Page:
Understanding Limits and Consequences

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Understanding Limits and Consequences

Understanding Limits and Consequences, and Why They’re Important

Rules make modern life possible. Without restrictions on how we use common resources, communicate, and work together, a civilized society could not exist.

Your family unit is a miniature reflection of the greater social structure. Without order, your little society can fall apart. Setting healthy limits and establishing consequences for crossing them is necessary to keep all family members working together for the greatest benefit of the group.

Defining Limits and Consequences

Limits are guidelines for expected behaviors. They teach children how to act in various situations. Telling your toddler to put candy wrappers in the trash rather than on the floor is a limit.

Consequences are the events caused by an action. As a consequence of throwing the wrappers on the floor, your toddler will not be allowed to have any more candy.

Limits and consequences grant caregivers the ability to shape a child’s decision-making process by helping them understand that their actions have meaning and affect more than just one person. By learning to live by a set of standards, children become self-disciplined, avoid risky behaviors, and become better able to handle difficult emotions.

Drawing the Lines

How does a family of different people and personalities set limits and consequences that work for everyone?

Be as consistent as possible. Age differences, disabilities, and other challenges make it difficult to hold every person to the same standard. Expectations may need to be adjusted for individual ability levels. You may not expect your three-year-old to clear the whole table after dinner like the eight-year-old, but he can help gather utensils and scrape plates.
Lead by example. Children are experts at detecting hypocrisy. If no food is allowed outside of the kitchen, how will you justify eating a sandwich on the couch? Emphasize family unity by being the chief rule-follower.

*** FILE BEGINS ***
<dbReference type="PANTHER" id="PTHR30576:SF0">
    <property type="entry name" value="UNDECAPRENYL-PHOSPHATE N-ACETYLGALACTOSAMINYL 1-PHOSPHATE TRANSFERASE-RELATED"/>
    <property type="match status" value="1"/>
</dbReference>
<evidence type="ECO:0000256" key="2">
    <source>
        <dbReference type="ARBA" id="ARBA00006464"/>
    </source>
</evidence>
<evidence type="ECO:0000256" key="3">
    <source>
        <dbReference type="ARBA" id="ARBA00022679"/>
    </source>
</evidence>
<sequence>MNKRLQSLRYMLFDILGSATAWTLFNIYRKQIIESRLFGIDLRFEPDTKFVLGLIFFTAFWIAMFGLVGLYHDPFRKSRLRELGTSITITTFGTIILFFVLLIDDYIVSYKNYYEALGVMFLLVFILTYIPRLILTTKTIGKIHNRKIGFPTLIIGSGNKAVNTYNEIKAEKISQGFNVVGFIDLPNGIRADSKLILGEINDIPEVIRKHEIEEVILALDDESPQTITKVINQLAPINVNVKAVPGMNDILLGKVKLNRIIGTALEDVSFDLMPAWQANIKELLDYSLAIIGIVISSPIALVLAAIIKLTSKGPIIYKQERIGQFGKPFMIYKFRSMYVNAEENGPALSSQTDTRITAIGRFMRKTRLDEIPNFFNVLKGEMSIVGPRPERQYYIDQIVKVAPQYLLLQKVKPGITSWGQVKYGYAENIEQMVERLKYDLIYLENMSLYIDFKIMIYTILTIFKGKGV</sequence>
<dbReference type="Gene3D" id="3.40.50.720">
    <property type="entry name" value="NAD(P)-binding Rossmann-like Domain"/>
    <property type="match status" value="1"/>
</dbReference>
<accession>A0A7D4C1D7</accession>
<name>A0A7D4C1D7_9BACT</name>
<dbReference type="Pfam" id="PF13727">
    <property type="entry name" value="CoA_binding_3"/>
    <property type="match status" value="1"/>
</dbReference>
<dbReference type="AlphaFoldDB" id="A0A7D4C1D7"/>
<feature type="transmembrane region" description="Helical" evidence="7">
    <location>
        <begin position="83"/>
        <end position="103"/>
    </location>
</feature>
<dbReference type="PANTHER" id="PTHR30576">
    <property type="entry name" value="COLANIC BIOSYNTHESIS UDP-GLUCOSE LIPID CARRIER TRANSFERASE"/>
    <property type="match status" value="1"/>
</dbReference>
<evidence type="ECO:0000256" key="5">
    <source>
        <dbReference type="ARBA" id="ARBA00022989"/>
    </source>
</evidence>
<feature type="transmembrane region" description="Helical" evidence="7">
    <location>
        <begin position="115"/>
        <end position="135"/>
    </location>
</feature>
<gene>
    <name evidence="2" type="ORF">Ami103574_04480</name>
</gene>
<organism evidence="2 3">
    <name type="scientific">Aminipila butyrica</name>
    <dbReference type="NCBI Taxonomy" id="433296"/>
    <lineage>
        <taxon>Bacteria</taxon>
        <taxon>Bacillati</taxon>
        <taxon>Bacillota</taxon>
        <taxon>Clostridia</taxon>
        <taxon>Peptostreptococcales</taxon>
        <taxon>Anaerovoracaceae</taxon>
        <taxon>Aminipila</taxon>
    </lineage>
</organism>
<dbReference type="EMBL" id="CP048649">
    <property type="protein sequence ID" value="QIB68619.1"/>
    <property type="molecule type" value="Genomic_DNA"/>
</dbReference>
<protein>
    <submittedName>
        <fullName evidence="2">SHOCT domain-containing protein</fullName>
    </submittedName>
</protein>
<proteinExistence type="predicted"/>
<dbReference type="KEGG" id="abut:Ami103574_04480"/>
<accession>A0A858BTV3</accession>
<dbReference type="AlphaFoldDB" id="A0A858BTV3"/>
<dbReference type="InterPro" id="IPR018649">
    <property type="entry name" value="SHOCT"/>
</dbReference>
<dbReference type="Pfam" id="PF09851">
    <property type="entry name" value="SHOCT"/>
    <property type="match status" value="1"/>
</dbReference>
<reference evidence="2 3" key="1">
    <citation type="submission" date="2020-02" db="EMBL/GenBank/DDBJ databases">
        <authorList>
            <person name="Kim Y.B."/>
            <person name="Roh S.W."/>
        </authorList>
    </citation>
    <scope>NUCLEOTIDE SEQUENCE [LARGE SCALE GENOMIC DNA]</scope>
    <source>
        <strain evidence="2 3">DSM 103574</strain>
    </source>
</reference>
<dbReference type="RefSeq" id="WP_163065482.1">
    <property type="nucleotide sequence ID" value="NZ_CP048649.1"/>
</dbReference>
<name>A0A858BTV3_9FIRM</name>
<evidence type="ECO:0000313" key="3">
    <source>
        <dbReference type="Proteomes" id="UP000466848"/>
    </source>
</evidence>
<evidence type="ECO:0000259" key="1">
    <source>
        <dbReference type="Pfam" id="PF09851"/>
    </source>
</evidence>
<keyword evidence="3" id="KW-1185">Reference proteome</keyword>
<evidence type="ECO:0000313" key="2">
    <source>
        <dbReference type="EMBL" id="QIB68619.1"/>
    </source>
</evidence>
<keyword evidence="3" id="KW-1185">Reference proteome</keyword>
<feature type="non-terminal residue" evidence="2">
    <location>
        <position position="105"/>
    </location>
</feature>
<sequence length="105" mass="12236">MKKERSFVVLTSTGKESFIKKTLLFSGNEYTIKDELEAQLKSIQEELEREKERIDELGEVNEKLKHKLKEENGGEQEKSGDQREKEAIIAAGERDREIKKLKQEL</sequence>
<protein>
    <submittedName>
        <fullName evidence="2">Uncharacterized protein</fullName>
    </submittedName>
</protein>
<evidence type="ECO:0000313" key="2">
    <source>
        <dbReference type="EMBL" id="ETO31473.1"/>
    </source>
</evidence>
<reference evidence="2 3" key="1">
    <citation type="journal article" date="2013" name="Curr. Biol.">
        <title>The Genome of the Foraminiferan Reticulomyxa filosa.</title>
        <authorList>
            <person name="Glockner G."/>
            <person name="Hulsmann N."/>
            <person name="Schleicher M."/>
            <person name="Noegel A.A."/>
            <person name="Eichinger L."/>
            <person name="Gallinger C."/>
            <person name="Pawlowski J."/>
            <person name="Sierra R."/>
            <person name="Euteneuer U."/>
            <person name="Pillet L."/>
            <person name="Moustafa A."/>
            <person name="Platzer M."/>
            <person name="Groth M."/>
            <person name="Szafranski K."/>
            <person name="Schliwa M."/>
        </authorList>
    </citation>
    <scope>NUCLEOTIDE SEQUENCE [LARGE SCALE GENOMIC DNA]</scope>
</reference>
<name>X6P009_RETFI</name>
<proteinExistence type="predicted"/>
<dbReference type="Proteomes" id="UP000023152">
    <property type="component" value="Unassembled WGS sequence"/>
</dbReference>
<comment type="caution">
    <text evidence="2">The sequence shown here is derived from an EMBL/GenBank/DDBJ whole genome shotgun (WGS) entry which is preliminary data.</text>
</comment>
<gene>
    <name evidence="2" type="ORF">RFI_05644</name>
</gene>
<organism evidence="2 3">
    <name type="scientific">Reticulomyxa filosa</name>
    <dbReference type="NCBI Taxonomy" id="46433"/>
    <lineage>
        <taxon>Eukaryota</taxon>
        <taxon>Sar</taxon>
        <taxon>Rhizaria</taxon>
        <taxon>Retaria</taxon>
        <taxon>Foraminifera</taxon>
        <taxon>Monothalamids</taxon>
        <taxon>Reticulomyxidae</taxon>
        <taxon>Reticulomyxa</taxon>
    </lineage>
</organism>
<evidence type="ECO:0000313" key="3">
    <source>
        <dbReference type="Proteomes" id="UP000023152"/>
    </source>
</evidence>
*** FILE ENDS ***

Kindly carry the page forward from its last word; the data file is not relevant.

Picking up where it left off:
Explain the limit’s purpose. Older children will appreciate the time you take to talk about the benefits of their limits. Tweens and young adults are more likely to stick to an established boundary if they believe it’s for their own good.
Regulate behavior, not emotion. Children are people too. Like adults, they have good and bad days. Allow them to feel disappointment, anger, or sadness. However, their feelings should not be an excuse for disruptive behaviors.
Make the consequence fit the behavior. Overreaction can cause a child to withdraw and lose trust in their adult guardian. Underreaction encourages the child to take rules less seriously.

Display house rules prominently. A dry-erase board lets you easily update written guidelines, so they’re always relevant and understood.

If life is a garden, parents are the caretakers of a precious future crop. Careful use of limits and consequences has the effect of a gardener’s thoughtful sheers pruning away excess limbs and growths. Far from being an act of control or restraint, limits and consequences help children reach their highest potential. By Deanna Colette Cupo ,MSW

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